• Gipson, R., Jr. (2021, May 12). Why qualified immunity privilege is bad public policy and must be eliminated.
    The Commercial Appeal. Retrieved from https://www.commercialappeal.com/story/opinion/2021/05/12/ why-qualified-immunity-privilege-should-eliminated/5056753001/
  • Holguin, B. (2020, August 4). SCS provides internet hotspots to 24,000 families. WMC Action News 5. Retrieved from https://www.actionnews5.com/2020/08/04/scs-provides-internet-hotspots-families/
  • Kindy, K., Schaul, K., & Mellnik, T. (2020, September 6). Half of the nation’s largest police departments have banned or limited neck restraints since June. Washington Post. Retrieved from https://www. washingtonpost.com/graphics/2020/national/police-use-of-force-chokehold-carotid-ban/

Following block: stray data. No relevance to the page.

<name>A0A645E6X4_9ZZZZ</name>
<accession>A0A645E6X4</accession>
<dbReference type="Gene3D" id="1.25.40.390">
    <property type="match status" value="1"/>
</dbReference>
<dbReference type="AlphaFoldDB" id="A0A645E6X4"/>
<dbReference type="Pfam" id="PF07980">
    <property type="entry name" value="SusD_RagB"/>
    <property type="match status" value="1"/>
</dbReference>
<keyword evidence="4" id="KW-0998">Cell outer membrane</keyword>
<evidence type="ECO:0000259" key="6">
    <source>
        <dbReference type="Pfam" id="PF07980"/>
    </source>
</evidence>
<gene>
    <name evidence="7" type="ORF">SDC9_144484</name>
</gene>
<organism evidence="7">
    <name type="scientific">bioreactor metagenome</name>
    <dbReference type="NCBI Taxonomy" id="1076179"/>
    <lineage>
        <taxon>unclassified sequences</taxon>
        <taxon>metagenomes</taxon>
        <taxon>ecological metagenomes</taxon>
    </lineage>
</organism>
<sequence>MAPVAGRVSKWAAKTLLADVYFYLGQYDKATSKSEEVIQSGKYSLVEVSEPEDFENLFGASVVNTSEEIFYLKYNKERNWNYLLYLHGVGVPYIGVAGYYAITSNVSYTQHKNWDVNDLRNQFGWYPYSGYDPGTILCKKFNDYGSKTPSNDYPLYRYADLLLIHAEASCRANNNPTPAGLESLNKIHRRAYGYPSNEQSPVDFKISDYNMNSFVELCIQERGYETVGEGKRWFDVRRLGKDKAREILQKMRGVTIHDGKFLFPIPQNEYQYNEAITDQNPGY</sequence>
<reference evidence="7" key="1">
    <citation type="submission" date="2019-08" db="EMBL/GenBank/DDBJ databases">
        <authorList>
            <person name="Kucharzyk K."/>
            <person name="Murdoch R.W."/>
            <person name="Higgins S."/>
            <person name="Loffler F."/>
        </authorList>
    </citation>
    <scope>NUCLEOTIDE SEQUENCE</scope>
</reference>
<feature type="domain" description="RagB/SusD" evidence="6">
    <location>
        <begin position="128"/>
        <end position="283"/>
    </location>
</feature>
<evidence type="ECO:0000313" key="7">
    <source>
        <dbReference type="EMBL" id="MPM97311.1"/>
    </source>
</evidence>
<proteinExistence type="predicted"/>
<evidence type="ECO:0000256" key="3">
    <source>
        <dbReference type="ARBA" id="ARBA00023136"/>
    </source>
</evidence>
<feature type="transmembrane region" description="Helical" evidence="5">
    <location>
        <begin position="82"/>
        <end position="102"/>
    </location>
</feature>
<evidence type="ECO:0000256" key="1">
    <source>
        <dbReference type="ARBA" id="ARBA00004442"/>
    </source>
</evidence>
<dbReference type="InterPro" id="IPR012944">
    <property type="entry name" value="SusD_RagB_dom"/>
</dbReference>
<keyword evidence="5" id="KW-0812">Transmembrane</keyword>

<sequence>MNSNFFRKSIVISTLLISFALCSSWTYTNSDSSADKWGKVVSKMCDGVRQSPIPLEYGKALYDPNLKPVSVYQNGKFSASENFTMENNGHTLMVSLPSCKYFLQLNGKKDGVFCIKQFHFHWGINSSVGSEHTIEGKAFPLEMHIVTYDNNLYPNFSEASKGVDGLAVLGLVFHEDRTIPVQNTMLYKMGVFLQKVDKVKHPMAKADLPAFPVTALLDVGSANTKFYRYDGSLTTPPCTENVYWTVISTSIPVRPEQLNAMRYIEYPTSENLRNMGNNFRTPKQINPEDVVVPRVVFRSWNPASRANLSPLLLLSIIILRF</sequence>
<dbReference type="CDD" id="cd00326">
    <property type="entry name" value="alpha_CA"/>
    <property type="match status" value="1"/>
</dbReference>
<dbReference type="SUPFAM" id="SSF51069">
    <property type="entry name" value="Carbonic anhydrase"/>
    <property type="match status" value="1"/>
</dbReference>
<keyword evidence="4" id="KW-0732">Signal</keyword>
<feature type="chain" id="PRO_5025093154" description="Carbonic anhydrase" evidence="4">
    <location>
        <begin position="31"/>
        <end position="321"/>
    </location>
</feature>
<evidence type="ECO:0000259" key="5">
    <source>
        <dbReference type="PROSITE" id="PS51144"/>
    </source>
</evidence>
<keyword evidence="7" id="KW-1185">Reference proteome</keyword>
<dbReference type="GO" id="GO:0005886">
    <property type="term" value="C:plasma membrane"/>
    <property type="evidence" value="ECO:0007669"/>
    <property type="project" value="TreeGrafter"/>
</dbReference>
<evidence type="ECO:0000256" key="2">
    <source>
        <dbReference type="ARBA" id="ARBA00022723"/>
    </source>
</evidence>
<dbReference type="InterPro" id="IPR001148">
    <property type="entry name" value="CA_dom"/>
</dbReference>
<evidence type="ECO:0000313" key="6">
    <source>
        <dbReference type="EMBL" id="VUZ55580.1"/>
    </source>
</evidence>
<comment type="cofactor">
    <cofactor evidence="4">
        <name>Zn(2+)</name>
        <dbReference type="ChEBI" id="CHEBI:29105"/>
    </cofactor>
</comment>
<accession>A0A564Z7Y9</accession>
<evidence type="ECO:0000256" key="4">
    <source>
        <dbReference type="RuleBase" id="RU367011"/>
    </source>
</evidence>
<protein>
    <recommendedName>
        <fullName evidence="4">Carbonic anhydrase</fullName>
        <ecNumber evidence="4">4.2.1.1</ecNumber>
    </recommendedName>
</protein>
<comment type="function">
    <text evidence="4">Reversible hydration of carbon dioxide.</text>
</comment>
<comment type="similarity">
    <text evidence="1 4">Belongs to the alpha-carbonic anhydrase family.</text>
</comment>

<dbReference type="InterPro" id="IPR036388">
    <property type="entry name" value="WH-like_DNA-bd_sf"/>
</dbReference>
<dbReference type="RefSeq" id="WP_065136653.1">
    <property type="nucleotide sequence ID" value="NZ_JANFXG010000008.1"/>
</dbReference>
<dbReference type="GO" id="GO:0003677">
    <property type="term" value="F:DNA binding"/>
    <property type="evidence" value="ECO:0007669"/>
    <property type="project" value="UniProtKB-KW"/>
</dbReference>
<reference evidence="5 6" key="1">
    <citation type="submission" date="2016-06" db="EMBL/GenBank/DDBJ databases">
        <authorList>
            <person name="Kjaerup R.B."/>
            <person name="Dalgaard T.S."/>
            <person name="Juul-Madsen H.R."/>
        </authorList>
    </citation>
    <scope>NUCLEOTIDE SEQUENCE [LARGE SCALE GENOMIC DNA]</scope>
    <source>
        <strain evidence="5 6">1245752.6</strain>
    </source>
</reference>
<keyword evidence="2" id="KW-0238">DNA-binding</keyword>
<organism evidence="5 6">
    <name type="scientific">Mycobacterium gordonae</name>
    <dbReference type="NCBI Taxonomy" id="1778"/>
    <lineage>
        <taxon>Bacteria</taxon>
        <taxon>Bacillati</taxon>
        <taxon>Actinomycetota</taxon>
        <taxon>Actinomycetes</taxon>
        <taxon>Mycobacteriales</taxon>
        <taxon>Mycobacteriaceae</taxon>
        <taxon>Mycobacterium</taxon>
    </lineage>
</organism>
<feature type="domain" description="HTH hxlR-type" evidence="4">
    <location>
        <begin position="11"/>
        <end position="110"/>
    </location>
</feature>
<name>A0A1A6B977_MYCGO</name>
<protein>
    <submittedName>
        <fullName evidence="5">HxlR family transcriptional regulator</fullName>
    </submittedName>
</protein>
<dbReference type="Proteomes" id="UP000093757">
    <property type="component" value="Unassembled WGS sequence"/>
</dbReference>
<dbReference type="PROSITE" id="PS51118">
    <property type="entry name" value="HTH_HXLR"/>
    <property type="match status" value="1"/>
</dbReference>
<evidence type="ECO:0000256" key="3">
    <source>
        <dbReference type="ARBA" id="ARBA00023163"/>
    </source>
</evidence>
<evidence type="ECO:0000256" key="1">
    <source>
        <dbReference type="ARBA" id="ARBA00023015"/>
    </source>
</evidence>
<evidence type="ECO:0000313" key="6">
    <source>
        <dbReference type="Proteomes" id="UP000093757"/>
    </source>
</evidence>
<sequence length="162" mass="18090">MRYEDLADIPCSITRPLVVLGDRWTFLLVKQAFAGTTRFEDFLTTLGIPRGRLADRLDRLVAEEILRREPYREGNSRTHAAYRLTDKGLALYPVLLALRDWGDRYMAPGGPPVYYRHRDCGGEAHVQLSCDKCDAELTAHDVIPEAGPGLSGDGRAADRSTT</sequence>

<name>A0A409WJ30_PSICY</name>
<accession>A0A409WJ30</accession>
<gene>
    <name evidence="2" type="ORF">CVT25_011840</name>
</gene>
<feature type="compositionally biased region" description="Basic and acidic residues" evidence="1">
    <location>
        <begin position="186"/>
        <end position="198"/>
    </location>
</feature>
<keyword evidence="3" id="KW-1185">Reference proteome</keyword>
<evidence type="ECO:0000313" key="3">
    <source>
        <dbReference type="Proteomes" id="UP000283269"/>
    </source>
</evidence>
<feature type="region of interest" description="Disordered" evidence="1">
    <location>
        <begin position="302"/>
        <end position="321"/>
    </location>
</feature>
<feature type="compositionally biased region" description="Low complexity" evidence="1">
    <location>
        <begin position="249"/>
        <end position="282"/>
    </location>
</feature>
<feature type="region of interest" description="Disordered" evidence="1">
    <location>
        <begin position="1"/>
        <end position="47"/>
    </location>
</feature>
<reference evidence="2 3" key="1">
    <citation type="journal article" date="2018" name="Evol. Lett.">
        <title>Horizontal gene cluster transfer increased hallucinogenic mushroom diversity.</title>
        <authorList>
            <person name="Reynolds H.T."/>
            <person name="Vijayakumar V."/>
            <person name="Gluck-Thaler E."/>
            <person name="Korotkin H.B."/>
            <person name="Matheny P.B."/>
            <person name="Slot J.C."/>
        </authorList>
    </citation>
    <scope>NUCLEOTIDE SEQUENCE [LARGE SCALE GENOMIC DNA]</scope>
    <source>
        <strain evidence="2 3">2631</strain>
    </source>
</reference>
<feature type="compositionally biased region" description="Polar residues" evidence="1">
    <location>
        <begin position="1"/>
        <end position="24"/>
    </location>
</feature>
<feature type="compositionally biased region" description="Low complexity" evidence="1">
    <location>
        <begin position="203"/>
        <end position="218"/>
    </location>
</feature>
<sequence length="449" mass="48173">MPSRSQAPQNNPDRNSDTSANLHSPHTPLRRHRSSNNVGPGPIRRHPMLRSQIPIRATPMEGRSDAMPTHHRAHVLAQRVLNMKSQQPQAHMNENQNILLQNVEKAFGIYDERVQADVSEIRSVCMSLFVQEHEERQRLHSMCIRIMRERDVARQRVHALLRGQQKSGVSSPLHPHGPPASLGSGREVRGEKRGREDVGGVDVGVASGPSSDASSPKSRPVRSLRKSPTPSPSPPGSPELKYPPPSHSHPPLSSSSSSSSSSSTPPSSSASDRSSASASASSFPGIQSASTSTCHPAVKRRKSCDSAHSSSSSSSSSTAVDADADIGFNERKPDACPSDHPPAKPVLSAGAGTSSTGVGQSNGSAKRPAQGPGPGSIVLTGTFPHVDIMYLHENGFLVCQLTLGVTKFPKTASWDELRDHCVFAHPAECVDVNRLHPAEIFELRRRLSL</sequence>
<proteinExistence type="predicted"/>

• Ramsey Mason, K. (2020, September 3). What the CDC eviction ban means for renters and landlords: 6 questions answered. Associated Press, Retrieved from https://apnews.com/ article/17b98671a11b95772dc2cdf1d9bcd490
  • Rowan, L. (2021, August 6). Biden Education Department announces one more student loan forbearance extension. Forbes. Retrieved from https://www.forbes.com/advisor/personal-finance/student-loan- forbearance-additional-extension/
  • Thompson, C. (2020, July 24). This city stopped sending police to every 911 call. The Marshall Project. Retrieved from https://www.themarshallproject.org/2020/07/24/crisisresponders

COVID 19 and Work Employment Disparities Magnified

By Elena Delavega, PhD, MSW (Professor, School of Social Work The University of Memphis) & Gregory M. Blumenthal, PhD (Principal, GMBS Consulting Memphis, Tennessee). From the 2021 Hooks Institute Policy Papers “Race in the Time of COVID-19.”